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The White House, Aston Munslow facts for kids

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The White House
Landmark White House south side.JPG
South side; oldest part at the right
General information
Town or city Aston Munslow, Shropshire
Country England
Coordinates 52°28′35″N 2°43′21″W / 52.4765°N 2.7225°W / 52.4765; -2.7225Coordinates: 52°28′35″N 2°43′21″W / 52.4765°N 2.7225°W / 52.4765; -2.7225

The White House in Aston Munslow, Shropshire is a medieval hall house that has undergone considerable alteration over the centuries. It is a grade II* listed building.


Landmark White House north side
North side, showing all three periods

The exterior of the current structure reflects three periods of rebuilding.

The East end is the oldest part, dating from the 14th or 15th century. It is a hall house supported by cruck trusses. The interior was later divided by an inserted floor. The walls were originally half-timbered but later rebuilt in stone.

The central part of the current building dates from the late 16th or early 17th century. It is a box framed structure typical of the period.

The West end was added in the late 18th century when a drawing room and bedroom were added in the Georgian style. The North facade of the building was remodeled, hiding the Elizabethan framing.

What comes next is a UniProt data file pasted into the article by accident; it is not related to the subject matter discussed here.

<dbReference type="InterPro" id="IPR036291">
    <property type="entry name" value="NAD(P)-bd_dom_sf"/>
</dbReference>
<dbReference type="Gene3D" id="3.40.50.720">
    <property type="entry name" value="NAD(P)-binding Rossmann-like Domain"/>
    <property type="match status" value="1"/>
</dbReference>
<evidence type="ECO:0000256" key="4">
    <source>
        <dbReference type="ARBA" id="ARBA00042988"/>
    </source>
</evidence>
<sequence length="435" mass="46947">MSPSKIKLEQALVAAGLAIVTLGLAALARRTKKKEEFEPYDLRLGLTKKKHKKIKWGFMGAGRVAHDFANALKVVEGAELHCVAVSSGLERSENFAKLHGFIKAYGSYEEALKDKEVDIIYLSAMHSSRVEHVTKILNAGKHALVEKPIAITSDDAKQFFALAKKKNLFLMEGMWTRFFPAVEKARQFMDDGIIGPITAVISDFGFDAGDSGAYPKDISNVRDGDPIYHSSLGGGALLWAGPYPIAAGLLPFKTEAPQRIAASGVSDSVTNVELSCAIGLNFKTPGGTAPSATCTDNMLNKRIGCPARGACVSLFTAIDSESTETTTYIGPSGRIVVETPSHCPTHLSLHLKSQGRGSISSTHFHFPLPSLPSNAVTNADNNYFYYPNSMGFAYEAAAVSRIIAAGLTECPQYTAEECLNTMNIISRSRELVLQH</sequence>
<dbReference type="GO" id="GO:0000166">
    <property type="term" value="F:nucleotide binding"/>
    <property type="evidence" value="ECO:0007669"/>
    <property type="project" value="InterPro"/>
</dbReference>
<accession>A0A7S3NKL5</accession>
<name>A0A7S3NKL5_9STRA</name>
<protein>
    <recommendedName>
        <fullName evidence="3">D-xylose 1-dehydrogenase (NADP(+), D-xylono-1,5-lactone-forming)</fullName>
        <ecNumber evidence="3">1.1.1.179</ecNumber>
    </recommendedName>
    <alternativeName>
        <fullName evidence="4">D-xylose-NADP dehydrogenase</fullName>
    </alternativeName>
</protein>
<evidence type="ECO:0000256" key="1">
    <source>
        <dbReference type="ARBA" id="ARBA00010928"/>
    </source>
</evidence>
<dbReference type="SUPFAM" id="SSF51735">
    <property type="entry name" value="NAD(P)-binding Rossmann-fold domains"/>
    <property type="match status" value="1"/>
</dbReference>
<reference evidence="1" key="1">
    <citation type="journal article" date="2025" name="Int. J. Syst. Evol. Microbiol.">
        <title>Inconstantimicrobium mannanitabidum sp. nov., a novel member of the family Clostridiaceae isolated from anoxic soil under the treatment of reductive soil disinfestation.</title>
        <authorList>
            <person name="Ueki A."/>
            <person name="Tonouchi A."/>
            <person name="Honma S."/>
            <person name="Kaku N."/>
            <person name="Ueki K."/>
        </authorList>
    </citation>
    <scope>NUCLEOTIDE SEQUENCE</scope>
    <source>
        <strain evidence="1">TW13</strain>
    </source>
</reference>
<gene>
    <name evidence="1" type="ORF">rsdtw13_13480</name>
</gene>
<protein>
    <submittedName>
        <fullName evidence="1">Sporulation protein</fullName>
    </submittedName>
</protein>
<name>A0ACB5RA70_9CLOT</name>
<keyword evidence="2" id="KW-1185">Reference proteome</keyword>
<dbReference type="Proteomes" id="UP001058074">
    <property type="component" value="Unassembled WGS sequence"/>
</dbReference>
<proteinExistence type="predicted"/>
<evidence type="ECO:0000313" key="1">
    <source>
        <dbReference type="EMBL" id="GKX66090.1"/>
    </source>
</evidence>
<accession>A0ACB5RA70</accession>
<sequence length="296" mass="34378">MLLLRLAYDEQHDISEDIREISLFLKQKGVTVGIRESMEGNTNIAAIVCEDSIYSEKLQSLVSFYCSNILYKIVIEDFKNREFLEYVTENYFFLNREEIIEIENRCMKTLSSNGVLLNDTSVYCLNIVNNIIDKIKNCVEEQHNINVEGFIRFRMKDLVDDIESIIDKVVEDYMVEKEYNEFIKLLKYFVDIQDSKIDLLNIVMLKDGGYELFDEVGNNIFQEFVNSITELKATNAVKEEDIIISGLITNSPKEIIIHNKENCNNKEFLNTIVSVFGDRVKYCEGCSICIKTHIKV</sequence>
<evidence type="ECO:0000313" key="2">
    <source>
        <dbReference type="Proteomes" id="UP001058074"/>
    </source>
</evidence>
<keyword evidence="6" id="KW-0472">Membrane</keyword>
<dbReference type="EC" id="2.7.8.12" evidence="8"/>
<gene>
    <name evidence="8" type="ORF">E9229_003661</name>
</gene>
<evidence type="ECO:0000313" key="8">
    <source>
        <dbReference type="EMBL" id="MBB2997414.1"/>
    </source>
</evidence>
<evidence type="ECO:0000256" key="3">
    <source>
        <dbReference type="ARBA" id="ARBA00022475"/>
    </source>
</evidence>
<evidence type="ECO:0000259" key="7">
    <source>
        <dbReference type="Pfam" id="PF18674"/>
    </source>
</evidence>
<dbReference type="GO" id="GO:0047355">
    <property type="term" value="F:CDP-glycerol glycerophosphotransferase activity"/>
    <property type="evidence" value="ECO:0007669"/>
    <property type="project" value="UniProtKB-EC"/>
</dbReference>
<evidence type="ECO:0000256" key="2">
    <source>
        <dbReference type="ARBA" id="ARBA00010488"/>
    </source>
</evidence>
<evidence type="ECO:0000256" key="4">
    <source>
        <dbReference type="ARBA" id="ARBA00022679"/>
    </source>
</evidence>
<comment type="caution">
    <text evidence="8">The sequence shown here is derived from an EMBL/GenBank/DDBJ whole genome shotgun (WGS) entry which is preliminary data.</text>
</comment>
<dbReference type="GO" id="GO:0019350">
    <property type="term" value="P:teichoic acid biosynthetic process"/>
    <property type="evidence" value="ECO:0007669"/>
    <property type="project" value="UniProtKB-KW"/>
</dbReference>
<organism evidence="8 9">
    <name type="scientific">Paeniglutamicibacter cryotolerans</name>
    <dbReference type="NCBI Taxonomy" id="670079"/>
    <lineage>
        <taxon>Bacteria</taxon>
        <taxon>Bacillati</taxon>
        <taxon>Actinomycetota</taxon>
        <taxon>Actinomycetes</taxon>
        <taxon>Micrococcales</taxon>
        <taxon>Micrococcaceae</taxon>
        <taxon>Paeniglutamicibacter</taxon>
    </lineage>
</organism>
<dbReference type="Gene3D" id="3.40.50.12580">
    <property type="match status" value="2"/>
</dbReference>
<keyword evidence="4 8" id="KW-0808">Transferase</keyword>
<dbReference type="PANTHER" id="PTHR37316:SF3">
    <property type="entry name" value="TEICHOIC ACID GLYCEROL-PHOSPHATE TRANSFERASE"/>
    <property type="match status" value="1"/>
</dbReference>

The trusses of the East end provide evidence that this was originally the cross-wing of a still older building, demolished during the Elizabethan-era alterations. It is possible that the cellars beneath the central portion date from this earlier building. This would have been the manor house of Aston Munslow.

The name, "The White House", is recorded in a conveyance dated 1694, and shows that the house was whitewashed at that period.


The house was the home of the Stedman family for some three hundred years, eventually passing by marriage to owners named Smith and then Farmer.

In 1947 it was sold to Walter Purser, whose daughter Miss J. C. Purser made an extensive study of the building and its history. She ran the building as a County Life Museum exhibiting agricultural and domestic implements.

In her eighties, Purser was unable to continue running the museum, and transferred the building to the Landmark Trust. The building is now maintained using income from its use as holiday accommodation.


Landmark White House dovecote
The dovecote after consolidation by the Landmark Trust

In the grounds is a scheduled ancient monument, a dovecote dating from the 14th or 15th century. Its thick circular walls enclose an area 4.8 metres (16 ft) in diameter. Within the walls there were originally about 500 nest holes where pigeons were bred for meat. At some point before 1920 the roof fell in, "during the owner's temporary absence from the property" followed later by part of the walls.

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